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New work of Susan Santiago featured at Magenta Gallery

By Fran Schiavo


Magenta Gallery will be featuring the new work of artist Susan Santiago and holding an opening reception at the gallery on Saturday, January 12, from 5 to 8pm.

Magenta Gallery Art Opening
Sat, Jan 12, 5-8pm
Magenta Gallery
Zacateros 26

Santiago visited San Miguel with her architect husband over 22 years ago and they immediately fell in love with this magical city. However, they were well aware that they had many years of working ahead of them before they could even begin to think about retiring.

Susan was born on the East Coast and earned a Bachelor of Arts degree in art history at New York University. Upon graduation, she moved to Woodstock, New York, studied at the Art Student’s League, and taught art to troubled teenagers in residential treatment centers throughout the upstate New York area. She eventually moved to California, earned a Master’s Degree in Fine Arts, and worked as an art teacher for over 25 years in the public schools of Los Angeles. During her teaching career, she and her husband lived in Topanga Canyon, a rural, and artists’ enclave in the Santa Monica Mountains.

When they began to plan for retirement, they returned to San Miguel de Allende and decided to act. They purchased a wonderful lot in Balcones and her husband, Ral, began designing their dream home. In his plans, he included a spacious studio for Susan, where she currently spends most of her time.

While working in California, Susan exhibited at Orlando Gallery, which was one of the oldest galleries in Los Angeles area.

When Susan and her husband moved to San Miguel permanently in 2011 she was finally able to devote herself full time to her work.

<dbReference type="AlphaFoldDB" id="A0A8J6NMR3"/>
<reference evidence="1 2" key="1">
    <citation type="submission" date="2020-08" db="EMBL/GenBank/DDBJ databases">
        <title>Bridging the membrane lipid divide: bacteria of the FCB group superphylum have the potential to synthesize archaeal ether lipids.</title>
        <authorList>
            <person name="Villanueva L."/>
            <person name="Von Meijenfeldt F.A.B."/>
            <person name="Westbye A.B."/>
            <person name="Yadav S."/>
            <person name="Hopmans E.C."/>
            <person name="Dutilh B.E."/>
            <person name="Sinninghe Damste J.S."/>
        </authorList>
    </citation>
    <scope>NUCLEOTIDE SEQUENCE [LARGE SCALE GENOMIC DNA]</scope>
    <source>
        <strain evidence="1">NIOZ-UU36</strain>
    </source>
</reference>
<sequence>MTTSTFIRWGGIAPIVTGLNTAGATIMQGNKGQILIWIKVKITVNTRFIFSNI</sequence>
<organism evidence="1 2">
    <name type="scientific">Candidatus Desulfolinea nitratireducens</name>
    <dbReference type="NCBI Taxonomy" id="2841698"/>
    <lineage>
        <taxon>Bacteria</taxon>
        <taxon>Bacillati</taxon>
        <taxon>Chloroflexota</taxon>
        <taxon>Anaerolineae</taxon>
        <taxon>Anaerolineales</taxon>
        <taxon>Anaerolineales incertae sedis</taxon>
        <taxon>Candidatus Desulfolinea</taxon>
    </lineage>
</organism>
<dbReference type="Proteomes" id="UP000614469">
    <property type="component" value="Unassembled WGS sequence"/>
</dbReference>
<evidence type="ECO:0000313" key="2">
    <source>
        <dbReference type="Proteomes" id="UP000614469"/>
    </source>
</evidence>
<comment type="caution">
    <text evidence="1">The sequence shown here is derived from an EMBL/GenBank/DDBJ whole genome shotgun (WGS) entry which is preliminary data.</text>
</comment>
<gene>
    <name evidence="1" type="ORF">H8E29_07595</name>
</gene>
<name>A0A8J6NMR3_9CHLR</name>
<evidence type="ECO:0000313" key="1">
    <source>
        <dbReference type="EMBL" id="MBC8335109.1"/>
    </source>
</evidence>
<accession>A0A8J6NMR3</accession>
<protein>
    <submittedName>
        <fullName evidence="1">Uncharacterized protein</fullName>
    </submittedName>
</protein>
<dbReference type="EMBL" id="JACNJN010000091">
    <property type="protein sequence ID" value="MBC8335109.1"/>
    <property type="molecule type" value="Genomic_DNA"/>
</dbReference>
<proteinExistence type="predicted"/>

When she was an educator, her favorite class to teach was art history. She firmly believes that knowledge of art history helps artists develop frames of reference for their own work. She believes that “ no one can create in a vacuum.” During her career as a teacher she chaperoned several student trips to Europe that focused on art historical sites and museums. These trips provided an opportunity for her to finally see many of the masterpieces she had only viewed in books. They had a profound impact on her sensibilities.

Susan has always been interested in the people and cultural traditions of Mexico. These subjects have appeared in her paintings throughout the years. Now that she is living full time in Mexico, she has established new goals for herself. Her plans are to eventually be fluent in Spanish, to study in depth the history and culture of Mexico, read the works Latin American writers and, most importantly, concentrate on painting.

The artist states “ I have never been a big fan of conceptual art or any art that needs a long winded explanation adjacent to it for the viewer to figure out what the artist is trying to say. I am interested in art that has a direct emotional connection with the viewer.  I love the work of Tamayo, the portraits of Diego Rivera, the drawing and prints of Raul Anguinao and Kate Kollwitz, as well as the paintings of Lucien Freud. But because I have studied art history for so long I have an endless list of favorites.”

Recently Susan has shifted away from realism, and is currently exploring a more surrealistic and whimsical approach to her work. Her current imagery does contain references to her experiences in Mexico but she utilizes a more stream-of-consciousness approach to her subject matter. Susan recently said “I now have the time and energy for exploration with my work. I have no idea how my work will evolve in the next few years but I am really looking forward to the journey “

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